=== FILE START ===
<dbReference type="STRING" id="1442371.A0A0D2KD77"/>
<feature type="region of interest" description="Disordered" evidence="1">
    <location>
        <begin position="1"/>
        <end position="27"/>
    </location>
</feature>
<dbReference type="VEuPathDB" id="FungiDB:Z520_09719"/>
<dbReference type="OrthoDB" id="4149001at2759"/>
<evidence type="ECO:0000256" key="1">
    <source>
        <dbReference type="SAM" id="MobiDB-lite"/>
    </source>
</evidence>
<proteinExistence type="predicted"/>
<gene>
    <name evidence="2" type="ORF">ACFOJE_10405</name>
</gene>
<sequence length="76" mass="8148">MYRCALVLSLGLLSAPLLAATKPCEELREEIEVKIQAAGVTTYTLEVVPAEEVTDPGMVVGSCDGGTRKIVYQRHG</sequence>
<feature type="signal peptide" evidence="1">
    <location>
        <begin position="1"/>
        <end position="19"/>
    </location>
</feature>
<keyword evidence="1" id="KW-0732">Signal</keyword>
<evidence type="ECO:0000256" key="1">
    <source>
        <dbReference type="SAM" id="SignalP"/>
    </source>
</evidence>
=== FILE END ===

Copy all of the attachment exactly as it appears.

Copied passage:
<dbReference type="STRING" id="1442371.A0A0D2KD77"/>
<feature type="region of interest" description="Disordered" evidence="1">
    <location>
        <begin position="1"/>
        <end position="27"/>
    </location>
</feature>
<dbReference type="VEuPathDB" id="FungiDB:Z520_09719"/>
<dbReference type="OrthoDB" id="4149001at2759"/>
<evidence type="ECO:0000256" key="1">
    <source>
        <dbReference type="SAM" id="MobiDB-lite"/>
    </source>
</evidence>
<proteinExistence type="predicted"/>
<gene>
    <name evidence="2" type="ORF">ACFOJE_10405</name>
</gene>
<sequence length="76" mass="8148">MYRCALVLSLGLLSAPLLAATKPCEELREEIEVKIQAAGVTTYTLEVVPAEEVTDPGMVVGSCDGGTRKIVYQRHG</sequence>
<feature type="signal peptide" evidence="1">
    <location>
        <begin position="1"/>
        <end position="19"/>
    </location>
</feature>
<keyword evidence="1" id="KW-0732">Signal</keyword>
<evidence type="ECO:0000256" key="1">
    <source>
        <dbReference type="SAM" id="SignalP"/>
    </source>
</evidence>